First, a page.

Breastfeeding May Protect Kids From Obesity
WebMD News Archive
May 15, 2001 -- According to the latest national figures, about 13% of all children and teenagers in the U.S. are overweight for their height and age.
Being overweight puts kids at heightened risk for high blood pressure, diabetes, heart disease, and other potentially deadly health problems as they age. But new research is suggesting there may be something relatively simple that mothers can do early in their child's life to prevent or reduce the risk of becoming overweight.
"We now have one more reason to think that breastfeeding has beneficial effects on kids," says Matthew Gillman, MD, SM.
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His study of over 15,000 children found that those whose mothers gave them more breast milk than formula or whose mothers breastfed them for six months or longer had the lowest risk of being overweight by the time they were 9-14 years of age.
The study appears in the May 16 issue of TheJournal of the American Medical Association.
Gillman, an associate professor of ambulatory care and prevention at Harvard University School of Medicine says he can't be sure of the exact mechanism by which breastfeeding lowers the risk of obesity.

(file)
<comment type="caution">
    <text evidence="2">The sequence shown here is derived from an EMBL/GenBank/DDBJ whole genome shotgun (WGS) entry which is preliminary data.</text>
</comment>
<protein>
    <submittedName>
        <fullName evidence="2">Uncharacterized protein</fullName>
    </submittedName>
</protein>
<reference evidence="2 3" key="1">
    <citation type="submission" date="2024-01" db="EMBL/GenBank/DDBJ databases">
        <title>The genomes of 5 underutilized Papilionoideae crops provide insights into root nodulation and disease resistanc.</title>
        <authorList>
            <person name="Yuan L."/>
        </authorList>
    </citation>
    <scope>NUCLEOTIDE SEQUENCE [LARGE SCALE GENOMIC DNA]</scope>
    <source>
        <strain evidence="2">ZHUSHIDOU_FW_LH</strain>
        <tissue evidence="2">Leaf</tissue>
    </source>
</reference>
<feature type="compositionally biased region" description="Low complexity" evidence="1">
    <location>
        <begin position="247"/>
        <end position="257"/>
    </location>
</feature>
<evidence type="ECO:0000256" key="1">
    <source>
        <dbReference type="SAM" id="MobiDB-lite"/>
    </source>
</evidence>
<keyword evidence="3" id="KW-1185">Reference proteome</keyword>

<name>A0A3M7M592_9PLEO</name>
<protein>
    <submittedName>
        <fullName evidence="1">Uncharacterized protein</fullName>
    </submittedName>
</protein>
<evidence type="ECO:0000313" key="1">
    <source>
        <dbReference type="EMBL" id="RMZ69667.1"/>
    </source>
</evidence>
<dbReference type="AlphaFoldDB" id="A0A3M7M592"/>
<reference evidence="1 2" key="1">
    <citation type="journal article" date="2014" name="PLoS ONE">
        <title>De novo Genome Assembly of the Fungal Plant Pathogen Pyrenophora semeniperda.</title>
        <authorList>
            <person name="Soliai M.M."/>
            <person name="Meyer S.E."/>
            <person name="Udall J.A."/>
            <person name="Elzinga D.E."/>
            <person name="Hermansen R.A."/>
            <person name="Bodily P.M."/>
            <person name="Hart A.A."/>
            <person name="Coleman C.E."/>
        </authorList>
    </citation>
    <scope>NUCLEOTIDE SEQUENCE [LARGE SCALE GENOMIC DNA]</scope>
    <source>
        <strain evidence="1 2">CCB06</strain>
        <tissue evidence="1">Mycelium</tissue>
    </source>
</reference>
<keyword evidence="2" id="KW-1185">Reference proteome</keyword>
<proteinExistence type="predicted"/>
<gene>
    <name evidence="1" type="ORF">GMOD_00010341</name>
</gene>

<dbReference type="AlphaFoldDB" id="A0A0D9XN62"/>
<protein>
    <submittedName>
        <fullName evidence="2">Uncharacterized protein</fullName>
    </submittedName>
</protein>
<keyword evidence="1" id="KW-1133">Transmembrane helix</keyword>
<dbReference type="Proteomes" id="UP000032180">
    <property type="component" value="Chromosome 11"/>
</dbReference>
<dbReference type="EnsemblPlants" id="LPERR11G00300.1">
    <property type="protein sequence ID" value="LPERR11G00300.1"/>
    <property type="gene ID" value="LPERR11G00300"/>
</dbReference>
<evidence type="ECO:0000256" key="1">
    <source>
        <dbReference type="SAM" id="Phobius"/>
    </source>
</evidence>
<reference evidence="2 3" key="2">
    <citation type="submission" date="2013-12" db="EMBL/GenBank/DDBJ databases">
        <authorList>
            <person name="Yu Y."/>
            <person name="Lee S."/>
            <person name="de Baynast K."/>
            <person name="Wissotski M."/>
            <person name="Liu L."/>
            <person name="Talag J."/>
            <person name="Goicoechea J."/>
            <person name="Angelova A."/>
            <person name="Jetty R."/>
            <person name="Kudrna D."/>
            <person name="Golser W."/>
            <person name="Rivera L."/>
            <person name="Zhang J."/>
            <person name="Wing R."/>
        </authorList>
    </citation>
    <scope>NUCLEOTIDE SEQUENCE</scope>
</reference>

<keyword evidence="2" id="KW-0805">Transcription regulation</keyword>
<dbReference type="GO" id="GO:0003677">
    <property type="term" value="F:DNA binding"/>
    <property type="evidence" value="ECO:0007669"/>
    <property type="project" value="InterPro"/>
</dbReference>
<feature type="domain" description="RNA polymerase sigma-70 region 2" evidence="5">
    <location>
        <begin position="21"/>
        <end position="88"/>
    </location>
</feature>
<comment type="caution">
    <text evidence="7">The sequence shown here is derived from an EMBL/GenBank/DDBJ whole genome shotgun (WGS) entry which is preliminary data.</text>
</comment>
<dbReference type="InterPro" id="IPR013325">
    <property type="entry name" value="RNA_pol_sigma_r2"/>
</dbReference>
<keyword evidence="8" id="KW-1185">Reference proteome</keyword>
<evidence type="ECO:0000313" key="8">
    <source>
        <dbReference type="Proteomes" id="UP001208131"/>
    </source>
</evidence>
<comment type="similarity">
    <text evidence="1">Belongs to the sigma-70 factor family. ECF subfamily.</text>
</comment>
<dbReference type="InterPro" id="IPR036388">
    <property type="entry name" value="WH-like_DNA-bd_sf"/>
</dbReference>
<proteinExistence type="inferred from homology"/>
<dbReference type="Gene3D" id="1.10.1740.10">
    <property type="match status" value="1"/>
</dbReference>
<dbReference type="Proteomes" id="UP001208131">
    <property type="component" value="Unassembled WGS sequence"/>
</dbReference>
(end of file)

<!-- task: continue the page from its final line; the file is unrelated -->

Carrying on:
One possible explanation is that babies who breastfeed regulate their own food intake such that they can stop when they feel full while a bottle-fed baby may continue to eat more than he or she really wants because the person feeding them keeps feeding until the bottle is empty. This could cause kids to develop larger appetites from a young age. Another possible explanation is that components in breast milk can "program" the infant's body weight for life.
Gillman's study also found that the mother's weight played a role. Thinner mothers were more likely than heavy mothers to breastfeed and thinner mothers were the most likely of all to breastfeed the longest.
Gillman says more research is needed, but the findings could help explain some of the factors that tie breastfeeding, weight, and overall health together.
But not everyone is in agreement that breastfeeding itself is a major contributor to preventing a child from being overweight or obese.
In the same issue of the journal, another study by Mary L. Hediger, PhD, found that among 2,600 children aged 3-5, kids were three times more likely to be overweight if their mothers were either overweight or obese. The explanation could be related to either inherited traits, the environment, or a combination of both. In other words, it is possible that many children of overweight and obese mothers are overweight themselves because of improper diet and lack of exercise, not because their mothers did not breastfeed them.
"Yes, breastfeeding may help, but it's not the only factor that's going to help prevent overweight [children]," says Hediger. "If you are an overweight woman yourself and you have a child ... once you stop breastfeeding you have to make sure that child gets a nutritious diet and plenty of exercise. Breastfeeding is no 'magic bullet.' You're just going to have to stay vigilant."